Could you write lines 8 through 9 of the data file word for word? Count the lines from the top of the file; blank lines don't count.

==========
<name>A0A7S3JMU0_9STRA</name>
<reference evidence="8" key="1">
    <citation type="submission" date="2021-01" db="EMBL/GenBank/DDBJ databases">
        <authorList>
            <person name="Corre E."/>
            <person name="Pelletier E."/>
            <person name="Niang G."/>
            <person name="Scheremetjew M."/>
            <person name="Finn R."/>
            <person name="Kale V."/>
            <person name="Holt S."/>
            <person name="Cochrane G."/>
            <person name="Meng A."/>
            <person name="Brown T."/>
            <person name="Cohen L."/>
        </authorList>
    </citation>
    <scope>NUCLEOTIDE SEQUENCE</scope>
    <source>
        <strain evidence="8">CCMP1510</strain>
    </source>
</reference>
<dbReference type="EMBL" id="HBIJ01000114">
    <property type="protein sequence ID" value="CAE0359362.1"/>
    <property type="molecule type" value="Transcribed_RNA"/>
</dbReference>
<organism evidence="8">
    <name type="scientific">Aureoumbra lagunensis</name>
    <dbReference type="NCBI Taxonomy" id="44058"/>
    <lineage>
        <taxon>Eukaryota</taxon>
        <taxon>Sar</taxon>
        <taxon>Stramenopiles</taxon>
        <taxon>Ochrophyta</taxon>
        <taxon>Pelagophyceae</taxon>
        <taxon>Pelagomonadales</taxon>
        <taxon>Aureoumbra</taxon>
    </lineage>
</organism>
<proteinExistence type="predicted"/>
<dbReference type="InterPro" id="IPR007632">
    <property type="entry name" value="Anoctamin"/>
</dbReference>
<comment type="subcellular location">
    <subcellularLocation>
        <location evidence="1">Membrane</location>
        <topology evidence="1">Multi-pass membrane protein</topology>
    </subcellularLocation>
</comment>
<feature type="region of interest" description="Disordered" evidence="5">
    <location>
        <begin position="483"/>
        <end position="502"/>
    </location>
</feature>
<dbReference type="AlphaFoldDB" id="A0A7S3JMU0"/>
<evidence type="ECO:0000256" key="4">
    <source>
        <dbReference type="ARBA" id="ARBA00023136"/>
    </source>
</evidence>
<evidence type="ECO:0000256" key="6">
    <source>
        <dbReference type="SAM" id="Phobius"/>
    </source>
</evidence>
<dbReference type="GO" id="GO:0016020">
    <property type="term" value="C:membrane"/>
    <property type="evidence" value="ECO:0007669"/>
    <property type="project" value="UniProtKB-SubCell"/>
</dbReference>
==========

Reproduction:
            <person name="Scheremetjew M."/>
            <person name="Finn R."/>